The Mama says that Miracle Trees grow in the Philippines. The old folks, she says, harvested the leaves and flowers to feed to the pigs. And, some of the women made purses out of the seeds.

Check out other A to Z Challenge
participants by clicking here.

On some days, the Mama gripes about the constant trimming she must do to the Miracle Tree. She threatens to pull it out now and then, but I doubt she will. She enjoys sitting beneath its shade in the summer. And, now, she has a new purpose for the tree. Last year, she planted a chayote at the foot of its trunk, just to see what might happen. Chayote vines grew upward into the tree and produced a large crop of chayotes to the Mama's delight. Last week, she planted several of last year's crop around the Miracle Tree.

Sunday, April 14, 2013

A Sweetheart of an Award


Rhonda at Dizzy Stir  nominated me for the Liebster Award, which is making the rounds to participants in the April 2013 Blogging from A to Z  Challenge.  Thank you, Rhonda!  Like all blogging awards, the Liebster is a way to get readers to discover and explore other blogs that may interest them.  So, I truly appreciate your nomination, Dizzy Stir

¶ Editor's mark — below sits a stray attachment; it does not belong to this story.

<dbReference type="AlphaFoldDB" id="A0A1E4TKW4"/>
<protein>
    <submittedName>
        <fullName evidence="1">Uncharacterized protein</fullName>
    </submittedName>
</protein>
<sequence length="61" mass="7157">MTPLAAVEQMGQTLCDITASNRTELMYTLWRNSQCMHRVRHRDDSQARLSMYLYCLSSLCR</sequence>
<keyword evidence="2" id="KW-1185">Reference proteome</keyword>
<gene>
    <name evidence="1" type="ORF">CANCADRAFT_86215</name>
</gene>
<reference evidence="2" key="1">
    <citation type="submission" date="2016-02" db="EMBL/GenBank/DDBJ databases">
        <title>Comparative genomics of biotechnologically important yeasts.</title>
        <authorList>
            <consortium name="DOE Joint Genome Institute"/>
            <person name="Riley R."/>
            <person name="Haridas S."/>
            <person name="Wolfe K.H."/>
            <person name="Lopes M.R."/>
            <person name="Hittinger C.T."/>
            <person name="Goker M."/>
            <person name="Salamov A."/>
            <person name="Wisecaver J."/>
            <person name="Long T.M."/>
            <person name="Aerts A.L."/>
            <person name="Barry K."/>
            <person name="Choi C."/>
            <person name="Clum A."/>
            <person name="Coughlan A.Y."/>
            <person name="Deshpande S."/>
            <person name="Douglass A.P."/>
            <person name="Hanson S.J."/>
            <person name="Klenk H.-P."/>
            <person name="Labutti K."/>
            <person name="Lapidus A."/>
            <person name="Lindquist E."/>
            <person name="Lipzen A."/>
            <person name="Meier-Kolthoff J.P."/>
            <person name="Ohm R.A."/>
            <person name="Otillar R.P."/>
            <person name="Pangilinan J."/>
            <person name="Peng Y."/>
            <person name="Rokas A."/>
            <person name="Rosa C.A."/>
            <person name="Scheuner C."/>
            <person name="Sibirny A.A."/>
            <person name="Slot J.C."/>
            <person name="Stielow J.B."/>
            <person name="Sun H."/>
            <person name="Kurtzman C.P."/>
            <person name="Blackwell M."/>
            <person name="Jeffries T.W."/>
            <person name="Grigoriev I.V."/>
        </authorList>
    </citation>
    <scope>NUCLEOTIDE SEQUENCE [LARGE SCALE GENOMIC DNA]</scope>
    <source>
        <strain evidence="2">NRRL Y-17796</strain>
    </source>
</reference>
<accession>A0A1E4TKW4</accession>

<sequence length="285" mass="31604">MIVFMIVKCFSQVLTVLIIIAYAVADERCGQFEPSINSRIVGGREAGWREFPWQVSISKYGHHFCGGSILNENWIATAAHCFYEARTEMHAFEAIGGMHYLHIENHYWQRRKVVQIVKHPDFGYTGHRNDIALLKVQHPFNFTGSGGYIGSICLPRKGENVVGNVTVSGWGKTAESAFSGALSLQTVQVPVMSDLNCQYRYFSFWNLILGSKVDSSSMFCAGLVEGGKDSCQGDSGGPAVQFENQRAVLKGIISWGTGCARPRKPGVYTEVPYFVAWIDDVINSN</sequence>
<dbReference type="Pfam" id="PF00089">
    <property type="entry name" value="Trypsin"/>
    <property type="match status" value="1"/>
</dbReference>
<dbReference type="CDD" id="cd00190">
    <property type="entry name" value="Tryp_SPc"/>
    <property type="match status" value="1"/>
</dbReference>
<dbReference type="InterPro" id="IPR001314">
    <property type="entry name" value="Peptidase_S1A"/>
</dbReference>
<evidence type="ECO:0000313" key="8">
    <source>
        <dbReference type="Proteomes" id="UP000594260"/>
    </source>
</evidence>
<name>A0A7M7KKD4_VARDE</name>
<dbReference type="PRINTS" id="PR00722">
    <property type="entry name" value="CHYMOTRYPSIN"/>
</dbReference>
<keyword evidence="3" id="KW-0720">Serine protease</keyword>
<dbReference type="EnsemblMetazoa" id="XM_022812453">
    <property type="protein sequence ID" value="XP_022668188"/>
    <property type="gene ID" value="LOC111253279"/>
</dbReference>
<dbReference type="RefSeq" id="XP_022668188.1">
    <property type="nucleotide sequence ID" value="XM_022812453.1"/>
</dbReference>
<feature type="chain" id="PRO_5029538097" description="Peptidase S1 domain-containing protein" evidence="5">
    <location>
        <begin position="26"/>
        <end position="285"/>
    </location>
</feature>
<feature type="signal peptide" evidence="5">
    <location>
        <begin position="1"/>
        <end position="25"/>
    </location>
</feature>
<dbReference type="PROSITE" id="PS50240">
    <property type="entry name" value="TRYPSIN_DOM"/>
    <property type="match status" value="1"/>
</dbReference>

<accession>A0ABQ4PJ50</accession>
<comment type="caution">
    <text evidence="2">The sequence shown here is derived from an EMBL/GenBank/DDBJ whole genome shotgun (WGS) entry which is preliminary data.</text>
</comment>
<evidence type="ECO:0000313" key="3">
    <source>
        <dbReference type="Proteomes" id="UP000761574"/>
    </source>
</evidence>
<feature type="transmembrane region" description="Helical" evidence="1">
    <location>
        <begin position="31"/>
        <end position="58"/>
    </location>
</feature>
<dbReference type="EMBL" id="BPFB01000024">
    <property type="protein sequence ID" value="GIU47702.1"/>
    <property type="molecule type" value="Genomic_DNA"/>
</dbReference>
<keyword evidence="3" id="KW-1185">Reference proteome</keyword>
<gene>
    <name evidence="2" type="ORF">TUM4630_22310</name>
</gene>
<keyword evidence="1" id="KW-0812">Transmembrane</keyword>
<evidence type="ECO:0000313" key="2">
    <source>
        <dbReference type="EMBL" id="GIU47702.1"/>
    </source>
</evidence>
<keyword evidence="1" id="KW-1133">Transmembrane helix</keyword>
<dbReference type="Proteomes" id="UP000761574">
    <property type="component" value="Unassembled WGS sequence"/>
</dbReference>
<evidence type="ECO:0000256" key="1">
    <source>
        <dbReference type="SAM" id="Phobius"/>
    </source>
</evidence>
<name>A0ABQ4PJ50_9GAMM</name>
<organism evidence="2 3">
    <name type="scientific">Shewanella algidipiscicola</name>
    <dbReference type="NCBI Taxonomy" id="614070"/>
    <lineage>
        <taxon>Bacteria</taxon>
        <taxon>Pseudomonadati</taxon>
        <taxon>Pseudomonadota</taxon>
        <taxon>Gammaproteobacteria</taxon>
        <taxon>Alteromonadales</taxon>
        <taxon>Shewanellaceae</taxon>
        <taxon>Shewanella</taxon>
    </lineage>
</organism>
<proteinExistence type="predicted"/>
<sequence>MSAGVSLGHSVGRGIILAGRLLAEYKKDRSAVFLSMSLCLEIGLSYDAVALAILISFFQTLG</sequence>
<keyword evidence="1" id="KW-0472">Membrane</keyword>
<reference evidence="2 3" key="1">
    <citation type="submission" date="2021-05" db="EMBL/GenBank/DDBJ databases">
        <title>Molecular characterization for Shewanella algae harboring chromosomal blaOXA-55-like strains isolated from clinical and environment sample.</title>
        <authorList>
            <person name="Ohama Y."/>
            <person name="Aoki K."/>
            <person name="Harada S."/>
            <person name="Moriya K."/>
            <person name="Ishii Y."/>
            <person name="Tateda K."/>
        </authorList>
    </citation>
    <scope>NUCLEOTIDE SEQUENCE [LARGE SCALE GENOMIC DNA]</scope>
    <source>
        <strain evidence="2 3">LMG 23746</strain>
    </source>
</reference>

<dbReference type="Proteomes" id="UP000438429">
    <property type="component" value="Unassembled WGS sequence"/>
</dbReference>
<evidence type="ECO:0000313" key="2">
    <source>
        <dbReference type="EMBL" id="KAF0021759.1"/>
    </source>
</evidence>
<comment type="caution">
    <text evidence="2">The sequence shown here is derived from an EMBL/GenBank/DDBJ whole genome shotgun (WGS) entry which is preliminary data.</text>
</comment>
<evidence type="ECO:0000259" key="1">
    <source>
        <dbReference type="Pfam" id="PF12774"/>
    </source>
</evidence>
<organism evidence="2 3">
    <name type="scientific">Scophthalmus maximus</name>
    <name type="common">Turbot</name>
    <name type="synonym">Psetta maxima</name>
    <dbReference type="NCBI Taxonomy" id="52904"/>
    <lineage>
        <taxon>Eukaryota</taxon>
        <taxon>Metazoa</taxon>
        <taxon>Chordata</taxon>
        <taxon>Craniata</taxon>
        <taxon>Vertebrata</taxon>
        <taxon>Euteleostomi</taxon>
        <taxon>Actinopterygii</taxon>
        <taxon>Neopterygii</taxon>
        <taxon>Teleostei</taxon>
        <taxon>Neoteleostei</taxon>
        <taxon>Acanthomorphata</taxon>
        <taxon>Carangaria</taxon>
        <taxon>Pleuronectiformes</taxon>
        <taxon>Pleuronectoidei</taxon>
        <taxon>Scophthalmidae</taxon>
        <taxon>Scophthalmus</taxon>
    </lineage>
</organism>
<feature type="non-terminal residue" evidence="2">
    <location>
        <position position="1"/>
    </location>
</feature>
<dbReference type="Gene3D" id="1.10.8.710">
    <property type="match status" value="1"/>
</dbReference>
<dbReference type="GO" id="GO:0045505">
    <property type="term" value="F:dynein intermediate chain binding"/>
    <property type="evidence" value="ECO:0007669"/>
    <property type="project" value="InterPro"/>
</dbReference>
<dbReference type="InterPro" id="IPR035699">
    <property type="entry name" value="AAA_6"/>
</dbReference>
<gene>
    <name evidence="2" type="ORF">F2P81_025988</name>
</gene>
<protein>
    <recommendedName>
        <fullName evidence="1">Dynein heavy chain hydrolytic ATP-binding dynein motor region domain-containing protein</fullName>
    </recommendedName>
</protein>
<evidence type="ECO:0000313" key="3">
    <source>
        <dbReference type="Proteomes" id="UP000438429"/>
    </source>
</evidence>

The Liebster Award
The Liebster Award has been around since 2010, and over the years the requirements have changed. That's to be expected.  If you're interested in its origin, check out this link

These are today's "rules" for accepting the award. I say "rules" because no one is required nor obligated to do any or all of the following steps to accept the award. 
  1. Post the award on her/his blog. 
  2. Thank the nominator and link back to his or her blog.
  3. Write  11 random facts about yourself.
  4. Answer 11 questions about yourself that the nominator has asked.
  5. Nominate 11 fellow bloggers participating in the Blogging from A to Z  Challenge who have fewer than 200 followers. 
  6. Make up 11 original questions for your nominees to answer. 
A lot, I know. And, it does take some time.  It's all in fun and a way for new readers to get to know about youSo, here we go.  
 
11 random facts about Me